Hillary Clinton is facing what may be the toughest week in her campaign yet.
A day after the State Department Inspector General released a damning report that slammed her use of a private, unsecured email server, ABC's Cecilia Vega reported that Clinton continues to struggle with her trust and favorability numbers.
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"This certainly does not come at a good time for Hillary Clinton as she struggles with those trust and favorability numbers," Vega said. "Trying to lock up the primary fight in California and head into a general election."
The New York Times reported that roughly 53 percent of voters said that they had an unfavorable opinion of Clinton. Sixty-four percent of registered voters said that they did not view Clinton as honest and trustworthy. The Times reported that when voters were asked why they did not view Clinton as trustworthy, the response was because of her emails.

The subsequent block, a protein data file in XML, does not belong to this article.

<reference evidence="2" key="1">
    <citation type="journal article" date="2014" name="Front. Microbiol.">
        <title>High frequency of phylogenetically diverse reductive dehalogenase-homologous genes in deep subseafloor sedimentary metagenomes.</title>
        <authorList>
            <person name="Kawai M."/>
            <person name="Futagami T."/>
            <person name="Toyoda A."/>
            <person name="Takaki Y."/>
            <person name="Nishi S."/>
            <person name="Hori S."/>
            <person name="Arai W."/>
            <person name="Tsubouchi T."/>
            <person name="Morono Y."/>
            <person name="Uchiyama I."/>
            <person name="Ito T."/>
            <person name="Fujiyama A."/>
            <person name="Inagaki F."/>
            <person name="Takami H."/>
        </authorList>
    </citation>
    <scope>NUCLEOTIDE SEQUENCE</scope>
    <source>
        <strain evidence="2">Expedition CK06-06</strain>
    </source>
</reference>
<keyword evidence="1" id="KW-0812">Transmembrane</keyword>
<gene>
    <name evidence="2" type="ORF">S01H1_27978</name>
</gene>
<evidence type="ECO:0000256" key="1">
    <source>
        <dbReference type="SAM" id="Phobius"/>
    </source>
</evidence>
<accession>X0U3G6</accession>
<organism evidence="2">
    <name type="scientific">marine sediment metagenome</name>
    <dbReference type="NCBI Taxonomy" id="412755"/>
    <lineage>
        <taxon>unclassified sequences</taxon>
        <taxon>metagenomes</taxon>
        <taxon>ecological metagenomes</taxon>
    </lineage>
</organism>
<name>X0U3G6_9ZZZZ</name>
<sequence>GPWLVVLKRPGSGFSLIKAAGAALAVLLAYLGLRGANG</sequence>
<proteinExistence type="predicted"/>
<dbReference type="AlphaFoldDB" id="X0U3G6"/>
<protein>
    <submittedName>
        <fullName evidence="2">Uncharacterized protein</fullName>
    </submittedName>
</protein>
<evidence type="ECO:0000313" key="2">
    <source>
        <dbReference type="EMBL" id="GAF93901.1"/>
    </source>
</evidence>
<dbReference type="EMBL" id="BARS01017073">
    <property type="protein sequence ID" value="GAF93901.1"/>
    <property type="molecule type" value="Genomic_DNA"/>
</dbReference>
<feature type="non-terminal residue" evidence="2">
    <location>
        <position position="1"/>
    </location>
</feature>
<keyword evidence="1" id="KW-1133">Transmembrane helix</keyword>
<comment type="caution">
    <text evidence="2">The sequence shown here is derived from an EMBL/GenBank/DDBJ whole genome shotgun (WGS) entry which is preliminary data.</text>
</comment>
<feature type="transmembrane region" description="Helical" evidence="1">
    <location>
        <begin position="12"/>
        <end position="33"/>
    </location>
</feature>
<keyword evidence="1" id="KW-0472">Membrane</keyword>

The IG report showed that while Clinton turned over 55,000 pages of emails she failed to turn over the emails from the first few months of her time as secretary of state.
The report also showed she never requested or received permission to conduct government business on her private server, "even though they say she had an obligation to do so."
Clinton has maintained that the personal server was never hacked but the report showed that State Department officials had shut down the server once over concerns of hacking after Clinton received multiple emails with suspicious links.
"It's the same story," she said. "It's not an issue that's going affect either the campaign or my presidency."
Clinton has also said that she was willing to talk to the FBI about the ongoing investigation but that no one has reached out to her. The IG report revealed that top aides Huma Abedin and Cheryl Mills did not cooperate with the State Department's investigation.
Her campaign staff was also quick to point to her predecessors for also using private email addresses.